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102 Administration in partnership with Department of Transportation and the Environmental Protection Agency (EPA) , this office was reorganized under the Trump Administration to be absorbed under the Office of Community P lanning and Development ( CPD ) and all staff were reassigned there or elsewhere . ) Another individual who spearheaded the rulemaking process began with Policy Development and Research ( PD&R ) and was moved to the Secretarial staff as political appointees shif ted . Three of the officials interviewed were career public servants, while two were appointed under special political posts during the Obama Administration. Only one of the five interviewees still work at HUD, and one other individual continues to work wit h the f ederal g overnment at a different agency. Titles or other identifying information are not provided, in line with procedures outlined in the Consent to ensure anonymity . The interview participants involvement in the rulemaking process varied from the early stages p rior to the drafting of the Proposed Rule to the final stages of the Final Rule publication and later publications of the Assessment of Fair Housing (AFH) Tools, an integral part of the Final Rule requiring further implementation under the Pa perwork Reduction Act. The results outline common insights surrounding the precedents and key considerations at each stage of rulemaking, including which processes led to the most substantive changes in the Final Rule outcomes and the most substantive publ ic participation. These interviews provided insight into the internal agency processes and bureaucratic discretion during the informal stages of rulemaking. Table 4.8 below summarizes the results of the analysis of the informal processes and major themes noted by the interview participants at each stage of the rulemaking process. The first section outlines key findings of the precedents and considerations pri or to the publication of the Proposed Rule. The second table section outlines the considerations and themes of agency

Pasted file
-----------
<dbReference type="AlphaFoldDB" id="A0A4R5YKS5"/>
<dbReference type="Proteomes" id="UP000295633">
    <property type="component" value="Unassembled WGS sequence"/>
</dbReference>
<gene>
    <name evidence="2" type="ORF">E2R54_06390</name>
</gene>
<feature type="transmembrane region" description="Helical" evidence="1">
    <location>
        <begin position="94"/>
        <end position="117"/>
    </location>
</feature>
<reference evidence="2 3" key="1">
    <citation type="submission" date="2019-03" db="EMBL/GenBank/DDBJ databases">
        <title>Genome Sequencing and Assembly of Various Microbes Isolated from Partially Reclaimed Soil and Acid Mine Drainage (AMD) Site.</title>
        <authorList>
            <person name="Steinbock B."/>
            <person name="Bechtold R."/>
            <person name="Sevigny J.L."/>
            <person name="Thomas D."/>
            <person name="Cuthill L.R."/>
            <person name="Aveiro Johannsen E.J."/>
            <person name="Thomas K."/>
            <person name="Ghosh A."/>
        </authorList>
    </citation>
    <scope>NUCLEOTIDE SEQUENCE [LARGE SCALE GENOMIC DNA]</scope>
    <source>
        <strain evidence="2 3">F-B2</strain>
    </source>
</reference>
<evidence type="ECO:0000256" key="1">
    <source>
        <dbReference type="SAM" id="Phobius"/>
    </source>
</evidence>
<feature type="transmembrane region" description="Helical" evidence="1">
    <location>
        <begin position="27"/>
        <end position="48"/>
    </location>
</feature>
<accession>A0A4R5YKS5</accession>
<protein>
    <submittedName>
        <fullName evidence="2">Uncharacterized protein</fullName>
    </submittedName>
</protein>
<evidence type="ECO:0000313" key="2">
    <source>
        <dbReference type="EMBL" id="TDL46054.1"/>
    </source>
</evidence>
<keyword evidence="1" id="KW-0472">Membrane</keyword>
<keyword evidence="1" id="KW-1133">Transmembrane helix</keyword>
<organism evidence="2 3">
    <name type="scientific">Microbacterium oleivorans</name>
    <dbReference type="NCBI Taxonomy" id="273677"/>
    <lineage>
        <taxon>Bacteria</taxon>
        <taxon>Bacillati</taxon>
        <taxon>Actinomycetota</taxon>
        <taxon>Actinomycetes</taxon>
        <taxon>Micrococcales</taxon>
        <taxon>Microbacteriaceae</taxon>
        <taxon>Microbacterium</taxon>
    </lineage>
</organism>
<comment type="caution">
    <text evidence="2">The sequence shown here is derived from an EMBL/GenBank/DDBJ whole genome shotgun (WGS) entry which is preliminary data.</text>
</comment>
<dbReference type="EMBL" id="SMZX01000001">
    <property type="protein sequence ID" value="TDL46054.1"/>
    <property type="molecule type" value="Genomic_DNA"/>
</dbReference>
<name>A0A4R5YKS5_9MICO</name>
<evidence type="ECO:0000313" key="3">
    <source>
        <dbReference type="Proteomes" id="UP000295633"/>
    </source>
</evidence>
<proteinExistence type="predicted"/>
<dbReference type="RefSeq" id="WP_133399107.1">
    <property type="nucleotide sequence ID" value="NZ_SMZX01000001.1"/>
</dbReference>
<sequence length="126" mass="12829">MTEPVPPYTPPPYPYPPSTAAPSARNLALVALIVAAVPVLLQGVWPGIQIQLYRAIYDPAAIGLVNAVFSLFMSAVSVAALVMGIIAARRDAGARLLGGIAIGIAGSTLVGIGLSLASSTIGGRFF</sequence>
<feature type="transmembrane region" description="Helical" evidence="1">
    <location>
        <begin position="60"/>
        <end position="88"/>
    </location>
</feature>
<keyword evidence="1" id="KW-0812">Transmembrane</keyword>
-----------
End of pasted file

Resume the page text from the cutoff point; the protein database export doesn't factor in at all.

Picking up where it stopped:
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103 of public comments. Examples of each area a re provided in the table and further outlined below. Table 4.8. Informal Rulemaking Findings Internal Agency Deliberation Key Findings Examples Pre Rulemaking Precedents and Consideration Findings of Internal Reports and External Investigations GAO Report (2010) HUD Needs to Enhance its Requirements and Oversight of Jurisdictions' Fair Housing Planning ; PD&R Report (2009) on a sample of jurisdiction's Analysis of Impediments Fair Housing Litigation & Judicial Signals Westchester vs. HUD (2015) Thompson v. HUD (2000) Political Will & Bureaucratic Discretion Early priority of Administration appointees Sec. Donovan's data driven process Dep. Sec. Simm's own life experiences and mission Mid term elections and appointee changes Stakeholder Input & Demand Informal listening sessions to engage advocacy groups with Political Principal staff Internal Agency Dynamics Fair Housing Office enforcement mentality vs. Program Office recognition of grantees' limited capacity and good intent; Need for a neutral convener (PD&R) Considerations from Proposed to Final Rulemaking Internal Agency Dynamics Internal debates over efficiency vs. equity; Neutral convener and committee arrangement as integral to success Political Will & Bureaucratic Discretion Personnel and appointee changes in key positions OMB and White House influence through the Inter Agency clearance process Judicial Signals TX Department of Housing and Community Affairs v. The Inclusive Communities Project (2015) Choice of Administrative Procedural Tools Moving AFH Tool into sub regulatory Paperwork Reduction Act Recognition of the limits to substantive participation in formal notice and comment